Playing the transfer market
Signing big name players like Steve Howard and Nobby Solano proved a major flop: big wages didn’t mean a big impact and both left in awkward circumstances. Colin Cooper is a massive advocate of handing young players a chance. He’s signed three experienced performers this summer in Matthew Bates, Tommy Miller and Stuart Parnaby, but needs more.
The squad is light on numbers. There’s nowhere near enough depth, with the bench made up of youngsters. Last season, Pools worked closely with Middlesbrough and got three quality loanees in Matty Dolan, Luke Williams and Christian Burgess, while landing Scott Harrison and Connor Oliver from Sunderland to see them through the end of the season.
With Pools operating within tight financial constraints, Cooper’s hands, to a certain extent, are tied and he now has to wait for bigger clubs to finalise their squads before releasing anyone on loan.
So come next month, Pools should have a bigger squad, but starting so thinly isn’t helping convince a solid season is on the cards.
Lack of pace
Pre-season might be about building up fitness and strength for the new season – but it can’t engineer pace when it’s not there and Pools don’t have enough players in the side to tear at, and beyond, the opposition. There’s a reliance on Luke James not only in terms of goals, but also to offer some drive and movement to attacks. Jack Compton is quick, but natural wingers are often flaky in nature. His performances of last season were hit and miss and his absence from the squad at the weekend for attitude and application reasons doesn’t look good so early in the season.
Pools ended last season on a poor run of form and needed a dramatic victory in game number 43 to ensure Football League safety. The bad results coincided with Craig Hignett’s departure to Middlesbrough.
When Cooper appointed Hignett last summer, he admitted they weren’t overly close. But they soon developed the ideal understanding – Cooper’s focus and driven outlook coupled with Hignett’s nous and character providing the perfect partnership.
To many, Hignett was going to be little more than a Terry McDermott character, the joker and backroom buffer between manager and players. He soon proved much more than that and he turned James into a real goalscorer last season. James now wants away, yesterday handing in a transfer request.
After he departed, Cooper worked without a number two and, while he was comfortable in his position, Pools won only twice in 12 games. It’s now two in 15.
Cooper bided his time and appointed Stephen Pears, someone who he trusts and respects. The pair were previously team-mates and coaches at Boro. It is hoped they can replicate the previous double act.
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Managers all have their own take on how the game is played. For Cooper it’s a passing game, built on a strong back four. He was left stunned at the manner of his side’s defending at Port Vale seven days ago, crosses coming into the area to be attacked at will. That wasn’t a Cooper side.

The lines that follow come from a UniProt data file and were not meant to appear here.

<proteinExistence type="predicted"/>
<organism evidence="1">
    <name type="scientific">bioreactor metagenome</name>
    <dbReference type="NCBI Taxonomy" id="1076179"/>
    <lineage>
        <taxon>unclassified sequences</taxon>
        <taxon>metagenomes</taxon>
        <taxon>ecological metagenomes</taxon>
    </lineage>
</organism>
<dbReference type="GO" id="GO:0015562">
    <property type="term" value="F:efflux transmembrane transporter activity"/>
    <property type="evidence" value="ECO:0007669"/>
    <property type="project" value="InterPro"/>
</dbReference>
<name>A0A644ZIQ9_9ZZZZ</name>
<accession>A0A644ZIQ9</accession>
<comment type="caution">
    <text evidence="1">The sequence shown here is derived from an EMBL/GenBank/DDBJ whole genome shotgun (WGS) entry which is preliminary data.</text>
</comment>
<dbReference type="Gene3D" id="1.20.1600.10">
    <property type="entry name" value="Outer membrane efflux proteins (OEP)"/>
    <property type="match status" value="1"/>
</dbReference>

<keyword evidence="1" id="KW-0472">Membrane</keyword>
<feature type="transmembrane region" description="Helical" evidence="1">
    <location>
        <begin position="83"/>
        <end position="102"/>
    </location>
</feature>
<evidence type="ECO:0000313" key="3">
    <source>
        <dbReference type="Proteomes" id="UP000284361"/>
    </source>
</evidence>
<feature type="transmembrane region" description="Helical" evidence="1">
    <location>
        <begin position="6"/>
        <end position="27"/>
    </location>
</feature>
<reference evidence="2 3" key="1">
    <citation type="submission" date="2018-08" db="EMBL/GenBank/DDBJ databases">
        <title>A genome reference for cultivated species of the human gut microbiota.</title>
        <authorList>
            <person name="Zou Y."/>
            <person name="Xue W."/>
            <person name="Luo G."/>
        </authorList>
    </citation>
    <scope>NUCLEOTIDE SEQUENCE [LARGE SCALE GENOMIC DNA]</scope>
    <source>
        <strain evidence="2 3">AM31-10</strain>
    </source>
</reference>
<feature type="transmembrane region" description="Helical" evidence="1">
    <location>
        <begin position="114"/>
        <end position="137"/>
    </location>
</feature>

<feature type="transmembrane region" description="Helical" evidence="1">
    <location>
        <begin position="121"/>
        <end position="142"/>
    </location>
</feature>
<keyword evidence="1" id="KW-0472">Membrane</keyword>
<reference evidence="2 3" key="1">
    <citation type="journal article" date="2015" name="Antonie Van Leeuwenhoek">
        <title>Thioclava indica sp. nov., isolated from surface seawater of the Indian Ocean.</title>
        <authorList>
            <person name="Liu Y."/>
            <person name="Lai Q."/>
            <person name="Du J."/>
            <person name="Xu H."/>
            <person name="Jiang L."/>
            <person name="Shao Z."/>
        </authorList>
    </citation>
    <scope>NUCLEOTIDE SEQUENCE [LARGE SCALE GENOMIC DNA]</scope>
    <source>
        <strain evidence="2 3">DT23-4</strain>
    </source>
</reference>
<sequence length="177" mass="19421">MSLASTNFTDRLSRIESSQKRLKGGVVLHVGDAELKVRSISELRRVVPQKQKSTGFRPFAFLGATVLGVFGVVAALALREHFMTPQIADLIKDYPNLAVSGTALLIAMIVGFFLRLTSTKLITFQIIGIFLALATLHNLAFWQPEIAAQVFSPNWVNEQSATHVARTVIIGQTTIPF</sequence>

Formation-wise, Pools have to really settle on a formula. Their best football last season came with a 4-2-3-1 set up, James foraging up front on his own. The signing of Marlon Harewood has seen Pools play with two up front in the main, but he’s been a disappointment, playing in fits and starts.
Pools did play 3-5-2 last season, but that was binned by half-time in the game at Cheltenham when they were two goals down.
There was the diamond midfield which Cooper used last season to get the best out of loanees Williams and Jack Barmby, but that leaves Bradley Walker uneasy on the right side and allows teams to attack down the flanks, like Mansfield did at Victoria Park.
The 4-3-3 at Port Vale last week soon turned into 4-5-1 to try and tighten up.
After Saturday’s defeat, Cooper said: “We have to find a formula that works and the personnel in that system.’’
Crowds and season tickets
In 2011, Pools sold almost 6,000 season tickets after a cracking offer where they were reduced to only £100 if they sold more than 4,000. By the time the offer came to a close such was the frenzy it was likened to people buying sprouts for Christmas. But the football served up didn’t match the deal and Pools home form was a disaster. A lack of goals and regular defeats made the most hardened supporter disappointed. And, no matter how much you pay, if the product on show isn’t attractive people will switch off.
This season, Pools have sold around half the amount of season tickets – at £180 a go– of three years ago. It’s still a great offer, among the cheapest in the Football League. But they’ve become victims of their own season ticket success. Keeping the extra fans on board who bought them four seasons ago has proved difficult because, even at vastly reduced prices, at times it hasn’t felt like value for money, such has been the paucity of the football on show in the main.
With the on the day admission price set at £25, there’s little on the day take up.